Liza had a serious demeanor. She was more difficult to supple up and get a laugh out of. There was an intensity about her and I could see she was fully maximising this trip in India for her growth. I was happy she had joined our little team, she was disciplined and straight talking, she was the type of good friend you could trust for honest feedback. There was no bullshit where Liza was concerned. As much as I love a laugh and messing around, I am also incredibly prone to an intense chat, so she caught my attention in equal measure to Laila and getting a giggle out of a personality such as this is a satisfying victory for me.
One morning I had to leave SEVA early, but luckily Cynthia turned up just as I was leaving. She happened to be over an hour late. We were meant to always have three people working at the same time. There was a strict system of how to wash the dishes. 4 enormous Tupperware bowls in four separate sinks. The first bowl was for tough grease and dirt. The second was to wash further. The third and fourth for rinsing. We were taught to waste minimum water. Many interesting chats prevailed over those big sinks.
The next morning, Liza grumbled that Cynthia stayed only five minutes before making excuses that her time was needed elsewhere. Liza had worked for an hour alone and today it was just the two of us. Again, we were waiting on Cynthia. Liza remarked, ‘I rather we were just two people with good energy,’ implying Cynthia did not match our energies.
Then Cynthia bounced in again with her excuses. We excused her and said that we would be fine just the two of us. After some time, Liza apologised. She felt bad for commenting and complaining about Cynthia. I reassured her it was all forgotten.
My final days in the Ashram, Liza decided to take a vow of silence. When she said goodbye, it was truly heart felt. It was a surreal moment having Cynthia and Carolina (the manager) witness our goodbye. We hugged and said our goodbye’s with a deep sincerity. I had worked with Cynthia and Carolina for much longer and I had shared more conversations with them, but the connection with Liza ran deeper.
I suspected Liza and I were closer in age, not that I ever inquired. I think we were both on a similar journey. We did not have desires to devote our life to Amma and live in the Ashram. We were observers, but we were willing to work hard and contribute to the running of this well-oiled machine of Ashram life.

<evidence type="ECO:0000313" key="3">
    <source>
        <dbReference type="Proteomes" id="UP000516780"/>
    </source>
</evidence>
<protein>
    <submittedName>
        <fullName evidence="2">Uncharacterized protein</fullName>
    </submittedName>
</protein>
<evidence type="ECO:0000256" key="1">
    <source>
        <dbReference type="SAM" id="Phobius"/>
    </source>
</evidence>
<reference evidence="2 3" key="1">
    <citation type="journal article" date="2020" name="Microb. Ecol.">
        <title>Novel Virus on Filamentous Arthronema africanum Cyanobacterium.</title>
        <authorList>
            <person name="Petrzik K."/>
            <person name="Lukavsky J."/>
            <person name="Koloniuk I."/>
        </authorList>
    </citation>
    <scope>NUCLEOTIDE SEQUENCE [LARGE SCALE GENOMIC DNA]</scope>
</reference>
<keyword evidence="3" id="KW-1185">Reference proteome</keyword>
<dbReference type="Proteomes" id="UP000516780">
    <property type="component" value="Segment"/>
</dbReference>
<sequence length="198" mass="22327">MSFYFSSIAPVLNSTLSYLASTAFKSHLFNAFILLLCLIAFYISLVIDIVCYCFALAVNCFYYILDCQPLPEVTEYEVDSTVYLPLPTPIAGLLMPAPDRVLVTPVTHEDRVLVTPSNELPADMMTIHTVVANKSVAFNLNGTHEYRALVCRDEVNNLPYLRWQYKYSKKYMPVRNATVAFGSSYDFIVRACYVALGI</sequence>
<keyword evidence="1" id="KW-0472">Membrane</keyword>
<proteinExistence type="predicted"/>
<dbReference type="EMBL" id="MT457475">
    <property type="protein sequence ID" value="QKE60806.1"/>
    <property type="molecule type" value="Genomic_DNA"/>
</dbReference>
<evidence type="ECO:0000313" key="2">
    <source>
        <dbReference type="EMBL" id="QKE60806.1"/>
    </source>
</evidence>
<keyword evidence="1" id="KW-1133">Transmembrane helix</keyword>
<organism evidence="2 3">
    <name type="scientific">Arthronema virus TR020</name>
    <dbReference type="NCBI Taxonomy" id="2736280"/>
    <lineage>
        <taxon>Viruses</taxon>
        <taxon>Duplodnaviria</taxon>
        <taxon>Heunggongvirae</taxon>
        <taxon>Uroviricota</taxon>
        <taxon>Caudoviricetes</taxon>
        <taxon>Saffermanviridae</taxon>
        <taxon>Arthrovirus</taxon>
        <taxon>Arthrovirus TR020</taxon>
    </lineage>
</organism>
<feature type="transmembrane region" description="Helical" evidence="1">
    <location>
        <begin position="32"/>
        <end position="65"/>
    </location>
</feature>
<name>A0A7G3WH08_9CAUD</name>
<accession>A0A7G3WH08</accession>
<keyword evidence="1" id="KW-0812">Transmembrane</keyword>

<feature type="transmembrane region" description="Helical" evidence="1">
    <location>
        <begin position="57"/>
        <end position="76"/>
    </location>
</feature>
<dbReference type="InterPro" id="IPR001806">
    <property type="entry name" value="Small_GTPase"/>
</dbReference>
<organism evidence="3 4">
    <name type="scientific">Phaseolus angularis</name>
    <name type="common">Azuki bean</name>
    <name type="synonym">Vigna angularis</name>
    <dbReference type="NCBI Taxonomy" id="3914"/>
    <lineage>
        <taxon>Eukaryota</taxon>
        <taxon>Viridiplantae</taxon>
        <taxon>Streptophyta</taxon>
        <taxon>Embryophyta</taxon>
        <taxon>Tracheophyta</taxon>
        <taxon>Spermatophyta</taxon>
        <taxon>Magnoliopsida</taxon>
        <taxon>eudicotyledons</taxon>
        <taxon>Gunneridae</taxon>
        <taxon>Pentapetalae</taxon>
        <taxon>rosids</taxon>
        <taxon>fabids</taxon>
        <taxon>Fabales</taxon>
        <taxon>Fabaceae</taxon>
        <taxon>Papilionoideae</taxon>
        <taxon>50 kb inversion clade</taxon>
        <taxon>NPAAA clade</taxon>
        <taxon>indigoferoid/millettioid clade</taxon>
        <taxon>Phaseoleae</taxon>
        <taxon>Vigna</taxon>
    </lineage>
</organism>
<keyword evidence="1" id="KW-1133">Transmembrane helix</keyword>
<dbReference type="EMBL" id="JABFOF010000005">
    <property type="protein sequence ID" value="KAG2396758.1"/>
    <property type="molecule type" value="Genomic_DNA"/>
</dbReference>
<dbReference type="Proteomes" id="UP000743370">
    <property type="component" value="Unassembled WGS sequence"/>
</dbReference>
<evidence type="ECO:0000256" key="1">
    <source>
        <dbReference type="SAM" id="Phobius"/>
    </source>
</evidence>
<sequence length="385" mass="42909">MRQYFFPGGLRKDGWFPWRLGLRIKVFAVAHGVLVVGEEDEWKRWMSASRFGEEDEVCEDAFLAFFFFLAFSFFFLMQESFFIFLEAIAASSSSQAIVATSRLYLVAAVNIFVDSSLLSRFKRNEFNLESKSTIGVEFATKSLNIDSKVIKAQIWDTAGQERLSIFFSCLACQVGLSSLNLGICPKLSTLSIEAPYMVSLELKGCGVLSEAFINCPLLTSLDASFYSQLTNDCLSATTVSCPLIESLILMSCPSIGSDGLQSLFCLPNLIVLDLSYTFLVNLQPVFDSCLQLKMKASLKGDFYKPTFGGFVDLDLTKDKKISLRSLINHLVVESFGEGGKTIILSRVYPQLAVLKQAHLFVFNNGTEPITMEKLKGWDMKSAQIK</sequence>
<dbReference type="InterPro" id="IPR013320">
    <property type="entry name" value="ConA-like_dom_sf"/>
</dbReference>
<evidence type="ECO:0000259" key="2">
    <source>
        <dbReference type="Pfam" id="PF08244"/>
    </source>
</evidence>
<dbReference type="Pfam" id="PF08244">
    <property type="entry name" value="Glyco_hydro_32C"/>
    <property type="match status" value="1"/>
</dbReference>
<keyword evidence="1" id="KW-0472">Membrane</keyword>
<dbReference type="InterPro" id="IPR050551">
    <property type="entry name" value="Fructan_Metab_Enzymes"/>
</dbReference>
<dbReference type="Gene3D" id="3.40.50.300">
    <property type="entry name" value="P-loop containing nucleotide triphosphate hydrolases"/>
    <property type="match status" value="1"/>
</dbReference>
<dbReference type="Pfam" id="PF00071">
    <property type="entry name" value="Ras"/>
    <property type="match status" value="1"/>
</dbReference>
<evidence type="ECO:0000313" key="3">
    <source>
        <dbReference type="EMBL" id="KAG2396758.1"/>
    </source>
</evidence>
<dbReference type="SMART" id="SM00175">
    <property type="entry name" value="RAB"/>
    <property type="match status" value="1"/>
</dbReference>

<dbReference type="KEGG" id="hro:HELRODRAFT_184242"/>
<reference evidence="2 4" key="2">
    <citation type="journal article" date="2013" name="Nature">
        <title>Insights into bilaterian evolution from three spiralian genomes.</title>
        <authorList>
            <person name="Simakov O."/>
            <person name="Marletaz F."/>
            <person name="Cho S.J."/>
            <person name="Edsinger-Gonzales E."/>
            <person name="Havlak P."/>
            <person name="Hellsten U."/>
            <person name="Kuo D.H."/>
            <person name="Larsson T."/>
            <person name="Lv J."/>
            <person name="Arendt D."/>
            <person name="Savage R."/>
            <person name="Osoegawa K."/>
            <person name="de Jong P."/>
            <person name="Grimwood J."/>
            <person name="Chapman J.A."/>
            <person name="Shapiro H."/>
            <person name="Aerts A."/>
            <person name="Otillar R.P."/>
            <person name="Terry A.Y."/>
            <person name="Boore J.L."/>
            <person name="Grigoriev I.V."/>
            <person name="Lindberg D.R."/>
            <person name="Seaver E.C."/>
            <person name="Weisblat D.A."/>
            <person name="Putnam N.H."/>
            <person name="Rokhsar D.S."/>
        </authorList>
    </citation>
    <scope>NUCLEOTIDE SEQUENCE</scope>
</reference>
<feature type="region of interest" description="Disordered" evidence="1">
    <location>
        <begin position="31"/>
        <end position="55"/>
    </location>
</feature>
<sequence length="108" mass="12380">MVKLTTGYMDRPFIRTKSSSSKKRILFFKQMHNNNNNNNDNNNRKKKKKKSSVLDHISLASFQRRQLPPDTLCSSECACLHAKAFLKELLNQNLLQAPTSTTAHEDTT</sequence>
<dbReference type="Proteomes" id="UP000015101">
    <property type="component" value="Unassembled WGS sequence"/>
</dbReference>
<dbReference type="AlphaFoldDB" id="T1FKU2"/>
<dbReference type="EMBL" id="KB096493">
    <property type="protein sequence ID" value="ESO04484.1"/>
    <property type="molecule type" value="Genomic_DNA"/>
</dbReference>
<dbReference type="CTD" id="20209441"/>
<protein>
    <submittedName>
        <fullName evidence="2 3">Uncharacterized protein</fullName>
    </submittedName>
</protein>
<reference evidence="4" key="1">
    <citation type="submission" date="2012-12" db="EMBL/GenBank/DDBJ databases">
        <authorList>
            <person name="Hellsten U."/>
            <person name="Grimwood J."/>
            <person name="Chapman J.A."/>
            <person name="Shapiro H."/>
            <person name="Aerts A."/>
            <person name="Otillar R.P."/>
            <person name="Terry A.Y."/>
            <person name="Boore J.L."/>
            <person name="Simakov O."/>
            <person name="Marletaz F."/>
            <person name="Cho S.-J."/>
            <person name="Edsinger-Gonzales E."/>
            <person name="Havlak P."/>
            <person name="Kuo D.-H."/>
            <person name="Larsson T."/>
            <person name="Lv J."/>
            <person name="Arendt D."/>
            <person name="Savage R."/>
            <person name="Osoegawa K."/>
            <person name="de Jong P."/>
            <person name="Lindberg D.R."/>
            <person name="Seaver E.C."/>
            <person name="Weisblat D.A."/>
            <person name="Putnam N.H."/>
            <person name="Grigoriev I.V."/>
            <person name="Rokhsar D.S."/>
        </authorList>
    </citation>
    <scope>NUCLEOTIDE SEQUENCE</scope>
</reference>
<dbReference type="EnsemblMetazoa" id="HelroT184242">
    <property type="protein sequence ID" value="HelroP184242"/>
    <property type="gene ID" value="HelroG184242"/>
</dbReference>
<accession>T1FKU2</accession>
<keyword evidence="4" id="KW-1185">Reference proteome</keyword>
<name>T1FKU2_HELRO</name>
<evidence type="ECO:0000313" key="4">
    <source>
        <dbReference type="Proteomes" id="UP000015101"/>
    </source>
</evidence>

Liza was a cool girl. She was going to have a kick ass life and won’t take any shit from anyone. I liked that about her. When she was pissed with Cynthia she said, “you make a commitment to something and you keep to it. The other situation can wait.” And I agreed. This is the kind of integrity I appreciate.
The reason I write about Laila and Liza is because I never got a photo with them and we never exchanged contact details. I thought about it, but for whatever reason, it wasn’t meant to be like that. I had to tell myself to drop the attachment and wanting to ask if they had Facebook so I could keep track on their travels.
I was meant to remember them in my mind and in my heart.
Laila and Liza: if you ever read this I would love to hear how you are. I send you my love. I know wherever you are in the world you are shining brightly.
I made a note of some of the conversations topics I shared in the Ashram….
How I shit and pissed all over myself during a three day meditation in total darkness
Asking a psychologist what she thought of astrology.
What’s it like being a single Mum?
There’s a guy in here doing prana. He claims he hasn’t eaten in months and gets all energy from the sun.
I feel really good around you.
Have you noticed there are not many ‘analytical’ people in this place.
Amma has an agreement with the snakes so that they don’t bite anyone here.
Why do people not smile here?
I have so many different looks, does that mean I have a split identity?
I wish there was a mani/pedi bar here.
The world is a shit place, why would I bother having a child?
Have you heard there is a psychopath living in here?